Hill House Home alum Katherine Kapnick and Louis Solmonson first locked eyes on the school bus in seventh grade, but it would be more than a decade later before they began dating. After three-and-a-half years together, Louis surprised Katherine with a chartered sailboat ride from Go Sailing NYC. “He tried to play it off as a casual Saturday morning stroll along the West Side Highway, but was adamant that we leave at 10:45 a.m. on the dot,” Katherine remembers. Once they boarded the boat, she was sure he was going to ask her to marry him, but an hour passed without a proposal.
Then, as the boat reached a certain picturesque view of the tip of Manhattan, Louis got down on one knee. While sailing the Hudson River, their captain managed to multitask and both steer the boat and snap a few photos of the newly engaged couple.
As Katherine and Louis returned home that day, she told him she hoped to spend the rest of the day together, without sharing their news to anyone until tomorrow. Louis blushed and opened the door, revealing the surprise party he planned in their building courtyard. “As is often the case,” Katherine says, “he knew what I wanted better than I did.”
Louis spent his childhood traversing Rhode Island in the summertime, and his love for the state extended to Katherine. They consider it to be a “happy place” in their relationship. “Once we settled on Rhode Island, Ocean House was obvious,” she explains. “It looks like something Wes Anderson dreamed up; its own little world by the sea.”
Louis knew his friend, talented artist Luke Kendall, would design the perfect invitation suite, and he was right. He gave the couple a “whacky” questionnaire to fill. The questions were zany like, “If you were a vegetable, what vegetable would you be?” and “What vegetable would your partner be?” Luke utilized each answer throughout the invite suite.
Katherine’s hope for the invites was to “conjure joy,” so Luke created a different postcard for each event and slipped them into a portfolio with the traditional invitation. Their planner Tara Guérard’s invitation company, Lettered Olive, stamped guests’ names onto the front of each portfolio—completely pulling the invite together.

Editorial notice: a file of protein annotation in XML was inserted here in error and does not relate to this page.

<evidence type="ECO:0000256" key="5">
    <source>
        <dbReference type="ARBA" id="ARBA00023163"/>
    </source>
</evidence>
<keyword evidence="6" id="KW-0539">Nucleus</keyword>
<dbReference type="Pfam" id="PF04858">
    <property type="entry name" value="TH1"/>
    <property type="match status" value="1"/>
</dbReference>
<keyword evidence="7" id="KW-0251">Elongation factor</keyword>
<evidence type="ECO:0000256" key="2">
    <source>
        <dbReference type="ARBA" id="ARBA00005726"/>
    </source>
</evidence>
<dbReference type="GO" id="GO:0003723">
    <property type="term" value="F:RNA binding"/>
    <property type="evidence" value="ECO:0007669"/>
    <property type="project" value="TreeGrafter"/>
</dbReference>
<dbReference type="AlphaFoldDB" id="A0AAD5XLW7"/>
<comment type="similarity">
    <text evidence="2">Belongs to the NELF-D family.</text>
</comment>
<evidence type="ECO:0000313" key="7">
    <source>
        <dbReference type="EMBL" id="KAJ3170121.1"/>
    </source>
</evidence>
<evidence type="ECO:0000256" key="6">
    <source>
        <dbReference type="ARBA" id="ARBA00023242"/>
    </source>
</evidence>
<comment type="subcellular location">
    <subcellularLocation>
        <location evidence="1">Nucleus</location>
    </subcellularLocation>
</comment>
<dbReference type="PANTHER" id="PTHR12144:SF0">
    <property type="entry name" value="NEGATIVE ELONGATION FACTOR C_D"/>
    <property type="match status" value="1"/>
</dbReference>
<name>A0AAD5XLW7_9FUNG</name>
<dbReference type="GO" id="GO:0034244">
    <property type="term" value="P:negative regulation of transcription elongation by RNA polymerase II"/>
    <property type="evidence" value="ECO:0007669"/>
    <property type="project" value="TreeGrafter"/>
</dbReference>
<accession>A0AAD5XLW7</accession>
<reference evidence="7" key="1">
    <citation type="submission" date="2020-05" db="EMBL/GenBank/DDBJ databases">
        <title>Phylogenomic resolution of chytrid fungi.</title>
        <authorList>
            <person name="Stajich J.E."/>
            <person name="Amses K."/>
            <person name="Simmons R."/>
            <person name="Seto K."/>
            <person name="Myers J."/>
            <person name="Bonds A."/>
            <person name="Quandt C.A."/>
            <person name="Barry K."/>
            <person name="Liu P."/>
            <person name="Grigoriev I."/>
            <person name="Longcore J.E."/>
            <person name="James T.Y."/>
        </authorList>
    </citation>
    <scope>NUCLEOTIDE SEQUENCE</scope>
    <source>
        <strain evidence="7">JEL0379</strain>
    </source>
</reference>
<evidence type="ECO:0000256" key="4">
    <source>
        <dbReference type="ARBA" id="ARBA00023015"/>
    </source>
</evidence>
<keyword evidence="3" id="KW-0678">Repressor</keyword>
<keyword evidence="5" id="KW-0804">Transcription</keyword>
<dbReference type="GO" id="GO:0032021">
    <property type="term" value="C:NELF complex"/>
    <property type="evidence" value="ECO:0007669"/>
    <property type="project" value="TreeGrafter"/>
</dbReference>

The bride donned several different looks for the wedding weekend. For the casual cocktail party on Ocean House’s croquet lawn on Thursday night, Katherine slipped into a lime green Giambattista Valli gown. She describes it as “glamorous but easy.” Meanwhile, Louis went full-throttle ’70s kitsch in a Gucci cricket sweater. He walked around all evening with a croquet mallet over his shoulder.
One of Katherine’s mother’s best friends is the impeccably-chic proprietor of Marissa Collections, a boutique in Naples, Florida. “She was instrumental in selecting my trousseau,” Katherine shares. “For Friday night, she tracked down a show-stopping white gown from Luisa Beccaria, a few collections old. The dress is feather-weight fil coupé, and I paired it with my mom’s Irene Neuwirth jewelry.”
Both Katherine’s wedding dress and veil were from Monique Lhuillier and showcased layers upon layers of bright white tulle, sparsely appliquéd with green and white beaded flowers. The dress was originally high-low and strapless, but the Monique Lhuillier team completely customized the gown. They made the skirt full-length, used a bodice from another gown in the collection, and designed a matching jacket for the ceremony. “I hadn’t pictured myself in such a traditional silhouette, but this dress was clearly the one,” the bride explains. “The lightness of the tulle and the green-on-white contrast screamed ‘summer by the sea.’”
Katherine’s “something borrowed” came to her rather serendipitously. Days before the wedding, her mother was speaking to her dermatologist, Dr. Gertsner, and mentioned that her own dress for the wedding was green. Dr. Gertsner offered her very own James de Givenchy for Taffin emerald and diamond studs. While Katherine’s mother replied, saying she already knew what jewelry she’d wear, but she knew someone who would love to wear them…